After the debate

SO have we had a national debate? Have we had a rational debate? It is difficult to tell. Many organisations or "stakeholders" submitted the expected self-serving comments, others called for changes while suggesting schools have been burdened with too many already, and the current fashion for "listening to young people" has produced a real mish-mash of scarcely credible notions.

Yet we may be at a crossroads. A hunger undoubtedly exists for new ideas to make schools (whatever their form) into more productive places. Arguably, this is already happening as we see attainment steadily rising, expectations following suit, the challenges of background being overcome, good practice being exchanged and a less centralised approach to the curriculum and assessment in the wake of the Higher Still debacle. Even the confident performance of many youngsters during some of the debates might leave us wondering why we need the exercise at all if these are the products of the current system.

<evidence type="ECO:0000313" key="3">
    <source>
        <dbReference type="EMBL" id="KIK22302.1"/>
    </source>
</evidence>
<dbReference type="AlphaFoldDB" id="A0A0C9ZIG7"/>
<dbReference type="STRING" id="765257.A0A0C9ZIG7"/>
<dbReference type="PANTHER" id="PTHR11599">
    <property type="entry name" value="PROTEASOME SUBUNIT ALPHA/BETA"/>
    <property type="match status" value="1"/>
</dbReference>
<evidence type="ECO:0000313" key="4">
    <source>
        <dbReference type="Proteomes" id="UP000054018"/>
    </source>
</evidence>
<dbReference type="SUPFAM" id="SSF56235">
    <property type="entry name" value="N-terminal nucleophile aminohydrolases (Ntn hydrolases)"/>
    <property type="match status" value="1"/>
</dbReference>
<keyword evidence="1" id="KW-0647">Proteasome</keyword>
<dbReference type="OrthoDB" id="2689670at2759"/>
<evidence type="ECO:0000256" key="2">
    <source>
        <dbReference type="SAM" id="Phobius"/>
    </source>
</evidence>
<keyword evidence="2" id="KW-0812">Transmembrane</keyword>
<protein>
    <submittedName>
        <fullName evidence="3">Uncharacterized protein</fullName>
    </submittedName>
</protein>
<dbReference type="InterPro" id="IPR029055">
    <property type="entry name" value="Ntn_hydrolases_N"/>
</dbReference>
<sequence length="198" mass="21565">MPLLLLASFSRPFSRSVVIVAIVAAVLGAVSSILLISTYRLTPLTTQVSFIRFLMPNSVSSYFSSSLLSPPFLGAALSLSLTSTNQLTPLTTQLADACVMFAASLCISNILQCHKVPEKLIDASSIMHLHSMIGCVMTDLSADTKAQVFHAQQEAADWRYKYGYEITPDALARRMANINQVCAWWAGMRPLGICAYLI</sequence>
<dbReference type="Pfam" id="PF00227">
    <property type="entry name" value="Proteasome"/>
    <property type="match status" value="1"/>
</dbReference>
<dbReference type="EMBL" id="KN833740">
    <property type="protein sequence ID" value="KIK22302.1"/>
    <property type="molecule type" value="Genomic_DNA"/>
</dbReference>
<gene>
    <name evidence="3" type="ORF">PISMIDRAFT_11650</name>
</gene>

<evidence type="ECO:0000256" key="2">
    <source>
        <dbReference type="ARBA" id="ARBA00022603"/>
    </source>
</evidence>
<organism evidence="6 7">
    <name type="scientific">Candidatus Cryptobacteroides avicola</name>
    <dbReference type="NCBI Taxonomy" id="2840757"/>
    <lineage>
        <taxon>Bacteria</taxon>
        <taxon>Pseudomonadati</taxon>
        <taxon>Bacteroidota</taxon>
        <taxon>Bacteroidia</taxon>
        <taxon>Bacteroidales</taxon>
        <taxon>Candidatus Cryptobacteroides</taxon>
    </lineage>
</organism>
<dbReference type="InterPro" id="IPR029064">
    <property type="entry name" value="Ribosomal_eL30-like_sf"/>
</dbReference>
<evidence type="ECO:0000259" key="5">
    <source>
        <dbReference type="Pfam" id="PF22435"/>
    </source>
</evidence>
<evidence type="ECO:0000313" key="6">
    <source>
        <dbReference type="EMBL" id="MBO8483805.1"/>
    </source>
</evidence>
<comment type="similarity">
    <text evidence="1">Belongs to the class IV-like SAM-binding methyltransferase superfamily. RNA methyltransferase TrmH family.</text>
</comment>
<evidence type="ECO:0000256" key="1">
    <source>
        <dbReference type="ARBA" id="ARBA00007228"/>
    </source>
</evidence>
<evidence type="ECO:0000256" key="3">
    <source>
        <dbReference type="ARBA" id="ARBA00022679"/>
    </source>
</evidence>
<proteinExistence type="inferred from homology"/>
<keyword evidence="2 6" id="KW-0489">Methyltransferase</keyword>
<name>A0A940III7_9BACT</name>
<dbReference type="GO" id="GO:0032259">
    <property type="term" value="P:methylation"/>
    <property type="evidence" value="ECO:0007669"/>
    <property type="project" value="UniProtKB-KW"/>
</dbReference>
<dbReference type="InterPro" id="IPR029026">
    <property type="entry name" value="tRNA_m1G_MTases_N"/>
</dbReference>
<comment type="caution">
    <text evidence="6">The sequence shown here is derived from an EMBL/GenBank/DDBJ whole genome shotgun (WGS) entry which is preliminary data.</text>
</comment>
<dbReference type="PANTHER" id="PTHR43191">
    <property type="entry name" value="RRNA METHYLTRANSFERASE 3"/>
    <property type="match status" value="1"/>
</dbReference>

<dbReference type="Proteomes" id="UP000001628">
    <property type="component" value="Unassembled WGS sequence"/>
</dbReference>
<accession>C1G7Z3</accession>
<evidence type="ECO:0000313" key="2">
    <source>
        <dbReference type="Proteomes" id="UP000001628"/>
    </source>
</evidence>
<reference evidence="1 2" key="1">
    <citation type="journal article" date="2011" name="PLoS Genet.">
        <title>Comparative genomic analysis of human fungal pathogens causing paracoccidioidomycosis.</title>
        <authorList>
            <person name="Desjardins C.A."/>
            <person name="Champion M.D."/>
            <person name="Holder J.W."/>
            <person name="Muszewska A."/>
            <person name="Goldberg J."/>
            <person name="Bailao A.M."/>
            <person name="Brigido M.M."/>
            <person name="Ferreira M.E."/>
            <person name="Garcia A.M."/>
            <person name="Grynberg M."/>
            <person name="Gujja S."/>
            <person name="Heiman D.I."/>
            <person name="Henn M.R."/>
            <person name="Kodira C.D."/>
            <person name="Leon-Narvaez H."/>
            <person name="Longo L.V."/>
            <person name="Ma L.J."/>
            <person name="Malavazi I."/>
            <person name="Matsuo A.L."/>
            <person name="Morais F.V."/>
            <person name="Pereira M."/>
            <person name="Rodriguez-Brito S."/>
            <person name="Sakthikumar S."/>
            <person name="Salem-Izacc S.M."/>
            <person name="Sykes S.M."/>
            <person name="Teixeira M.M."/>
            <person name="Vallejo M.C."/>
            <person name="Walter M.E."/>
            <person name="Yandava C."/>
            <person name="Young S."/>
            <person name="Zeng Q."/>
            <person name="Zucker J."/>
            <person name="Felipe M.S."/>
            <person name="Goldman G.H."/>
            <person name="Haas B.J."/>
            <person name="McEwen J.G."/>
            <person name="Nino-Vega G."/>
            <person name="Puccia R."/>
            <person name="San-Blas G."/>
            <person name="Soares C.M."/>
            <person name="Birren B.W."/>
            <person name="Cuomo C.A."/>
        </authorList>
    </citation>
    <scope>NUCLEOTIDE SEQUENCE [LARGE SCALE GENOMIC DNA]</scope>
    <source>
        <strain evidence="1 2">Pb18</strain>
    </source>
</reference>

The challenge for ministers is undoubtedly whether they are prepared to will the means as well as the ends. The single most consistent cry has been for smaller classes. Will there be a response? Just because the policy will be in the SNP's election manifesto does not automatically make it a rotten idea.

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